As seen on telegraph.co.uk
Evan Spiegel is 23. He lives at home with his dad. And he’s worth at least $3billion.
This is not thanks to inheriting a fortune or winning a lottery: the app he built is now on one in four smartphones in the UK and is used by 10 per cent of all Americans. Its global reach spans the world, with users sending each other 400m pictures a day, each lasting up to ten seconds and permanently deleted once they are viewed.
The app is called Snapchat, and it’s not been in the news so much for being Silicon Valley’s latest darling – that $3billion offer reportedly came from Facebook – or for its rapid growth. Its story has been dogged by the assumption that it’s used primarily by insatiable teenagers for sending explicit ‘sexting’ messages.
In a rare media interview, Spiegel is dismissive of the idea: “We’ve reached a position in the market where so many people are using the product,” he says. “And Snapchat’s just not a great way to do that. Every snap you take has to be taken in the application and sent in that moment. All day long, when people are at work? It’s hard to take your pants off in the office. The service is mostly used during the day, it’s continues to be over 70pc women. That’s not how we used it with our friends, that’s not how I use it with my mom.”
Instead, Spiegel argues it was Snapchat’s quiet revolution that meant people assumed it was for illicit purposes. Where almost every other website makes a virtue of letting users store information, photographs or data, Snapchat makes deleting the default.
“Snapchat changed that perception of deleting something as bad. Online typically you delete something if it’s bad or if it’s really embarrassing. What Snapchat said was if we try to model conversations as they occur they’re largely ephemeral. We may try to write down and save the really special moments, but by and large we just try to let everything go. We remember it but we don’t try to save it.” Spiegel argues the mass of material gathering online makes it hard to curate or find what’s special.
And he makes a broader point about social media, too, that is backed up by the fact that even if thousands to do use Snapchat for dubious persons, many millions presumably do not.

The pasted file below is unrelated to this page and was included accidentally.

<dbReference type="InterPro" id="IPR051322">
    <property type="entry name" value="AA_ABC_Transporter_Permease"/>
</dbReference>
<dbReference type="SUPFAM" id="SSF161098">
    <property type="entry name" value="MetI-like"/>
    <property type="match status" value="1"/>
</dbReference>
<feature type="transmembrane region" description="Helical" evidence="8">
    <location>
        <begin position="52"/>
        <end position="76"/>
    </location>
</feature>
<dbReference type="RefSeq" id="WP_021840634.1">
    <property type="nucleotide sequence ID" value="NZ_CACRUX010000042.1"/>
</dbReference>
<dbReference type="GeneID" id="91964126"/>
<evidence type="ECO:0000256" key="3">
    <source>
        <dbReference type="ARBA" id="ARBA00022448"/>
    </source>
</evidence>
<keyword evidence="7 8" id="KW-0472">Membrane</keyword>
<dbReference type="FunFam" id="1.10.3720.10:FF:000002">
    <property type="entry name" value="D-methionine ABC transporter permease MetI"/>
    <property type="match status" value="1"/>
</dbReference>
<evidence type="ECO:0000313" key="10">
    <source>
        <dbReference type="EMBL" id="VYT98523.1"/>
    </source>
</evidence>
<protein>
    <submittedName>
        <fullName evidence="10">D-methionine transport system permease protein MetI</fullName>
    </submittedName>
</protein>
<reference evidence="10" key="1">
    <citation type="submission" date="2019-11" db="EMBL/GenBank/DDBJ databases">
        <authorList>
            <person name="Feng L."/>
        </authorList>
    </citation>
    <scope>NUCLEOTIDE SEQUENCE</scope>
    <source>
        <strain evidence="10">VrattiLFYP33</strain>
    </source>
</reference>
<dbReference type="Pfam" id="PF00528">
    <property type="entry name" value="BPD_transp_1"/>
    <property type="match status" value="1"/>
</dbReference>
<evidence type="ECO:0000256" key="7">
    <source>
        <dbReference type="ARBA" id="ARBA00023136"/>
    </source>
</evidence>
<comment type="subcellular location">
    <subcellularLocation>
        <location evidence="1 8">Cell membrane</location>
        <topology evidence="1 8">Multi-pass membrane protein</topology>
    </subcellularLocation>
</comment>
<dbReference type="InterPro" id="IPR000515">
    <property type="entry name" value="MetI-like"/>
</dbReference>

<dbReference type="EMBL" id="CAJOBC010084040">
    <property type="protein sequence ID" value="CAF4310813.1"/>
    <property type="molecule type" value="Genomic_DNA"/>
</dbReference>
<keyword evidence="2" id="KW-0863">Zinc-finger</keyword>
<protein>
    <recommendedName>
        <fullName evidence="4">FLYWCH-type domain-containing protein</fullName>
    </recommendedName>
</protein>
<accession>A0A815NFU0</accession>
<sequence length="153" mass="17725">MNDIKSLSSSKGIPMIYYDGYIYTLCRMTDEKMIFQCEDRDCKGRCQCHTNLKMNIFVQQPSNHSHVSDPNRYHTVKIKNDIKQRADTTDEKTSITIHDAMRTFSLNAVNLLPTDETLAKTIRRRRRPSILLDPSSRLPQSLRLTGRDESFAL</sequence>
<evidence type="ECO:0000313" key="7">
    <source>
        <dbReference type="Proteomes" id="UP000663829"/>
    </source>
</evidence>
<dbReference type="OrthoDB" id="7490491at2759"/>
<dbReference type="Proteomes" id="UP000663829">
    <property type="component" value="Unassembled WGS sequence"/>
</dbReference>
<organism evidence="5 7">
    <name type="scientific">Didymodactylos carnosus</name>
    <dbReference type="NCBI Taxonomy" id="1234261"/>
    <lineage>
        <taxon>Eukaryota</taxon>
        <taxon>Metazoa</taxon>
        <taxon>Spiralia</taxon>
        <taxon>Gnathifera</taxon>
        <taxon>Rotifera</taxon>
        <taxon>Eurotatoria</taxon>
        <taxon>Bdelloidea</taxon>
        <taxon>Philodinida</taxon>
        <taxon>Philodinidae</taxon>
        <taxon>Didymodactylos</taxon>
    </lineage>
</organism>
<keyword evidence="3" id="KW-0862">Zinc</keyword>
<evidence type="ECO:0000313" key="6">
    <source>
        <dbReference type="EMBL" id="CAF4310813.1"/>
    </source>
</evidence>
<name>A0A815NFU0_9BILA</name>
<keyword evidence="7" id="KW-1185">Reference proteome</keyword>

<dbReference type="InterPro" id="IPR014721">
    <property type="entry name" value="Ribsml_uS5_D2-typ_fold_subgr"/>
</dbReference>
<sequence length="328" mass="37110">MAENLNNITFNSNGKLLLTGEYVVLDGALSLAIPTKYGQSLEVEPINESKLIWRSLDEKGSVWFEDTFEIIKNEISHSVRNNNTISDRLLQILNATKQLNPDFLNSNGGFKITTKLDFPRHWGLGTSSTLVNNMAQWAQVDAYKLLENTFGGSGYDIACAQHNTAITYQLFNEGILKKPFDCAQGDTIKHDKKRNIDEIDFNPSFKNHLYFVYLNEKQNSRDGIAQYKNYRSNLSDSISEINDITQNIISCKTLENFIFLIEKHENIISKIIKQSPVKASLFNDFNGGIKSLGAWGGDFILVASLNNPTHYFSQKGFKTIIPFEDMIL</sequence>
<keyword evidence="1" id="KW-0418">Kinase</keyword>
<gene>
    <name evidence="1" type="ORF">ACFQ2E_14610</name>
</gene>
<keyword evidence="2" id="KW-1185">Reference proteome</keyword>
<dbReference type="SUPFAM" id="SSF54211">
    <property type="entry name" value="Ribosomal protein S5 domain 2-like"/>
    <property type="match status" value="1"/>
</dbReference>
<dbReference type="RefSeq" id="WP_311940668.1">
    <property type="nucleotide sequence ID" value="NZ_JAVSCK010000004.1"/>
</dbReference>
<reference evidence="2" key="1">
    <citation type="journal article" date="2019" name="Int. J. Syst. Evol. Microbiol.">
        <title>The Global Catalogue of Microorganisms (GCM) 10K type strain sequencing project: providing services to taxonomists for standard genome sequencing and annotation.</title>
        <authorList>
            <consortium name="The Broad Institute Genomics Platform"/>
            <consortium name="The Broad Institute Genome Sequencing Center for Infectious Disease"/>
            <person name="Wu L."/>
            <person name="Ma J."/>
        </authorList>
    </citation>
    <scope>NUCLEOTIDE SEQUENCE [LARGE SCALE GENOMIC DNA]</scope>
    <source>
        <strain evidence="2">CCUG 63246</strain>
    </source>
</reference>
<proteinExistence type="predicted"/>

“I think it feels crumby to have to market yourself all day long; the whole notion of a personal brand got very, very popular and still persists today, as people manage all their profiles,” he says. “Social media is about friending someone so they’ll invite you to a party or get you a job. If that’s the work, Snapchat is the playground. “
Spiegel is also right to identify the rise of what he calls ‘ephemeral media applications’, and reckons that there are now 30 or so competitors to Snapchat.
“We’ve never been anti-permanence,” he says. “We just belief deletion should be the default.” Snapchat users can, in any case, always take a screenshot on their phones.
“Online one day you log in and you realise this is not me. Everything you’re posting you’re doing it in the context of everything you’ve posted before. Let’s delete everything, save the stuff that’s important and then you only have to organise the one per cent that’s worth keeping.” Spiegel argues that digital and physical worlds, thanks in large part to smartphones, are now one and the same.
That rise of the digital world in part explains the enormous valuations currently associated with Snapchat. Spiegel won’t comment on the numbers save to acknowledge that “there are lots of rumours”. And as with Twitter, they surround a company that has yet to make a profit. On this, however, Spiegel’s ambition is conspicuous, and his sharp, Stanford-educated mind is clear.
“Right now growth companies are being valued very highly. That has a lot to do with the market conditions and the Fed and a very low interest rate. Companies are enjoying the effects of that,” he says. “We’re a baby company, we’re two years in, we’re fortunate to be operating in an environment when the cost of capital is relatively low; but I think it’s important that a company like ours starts to think about revenue relatively early on, embedding the culture of making money into the product.”
Asked which companies he admires, the first answer speaks volumes: Google.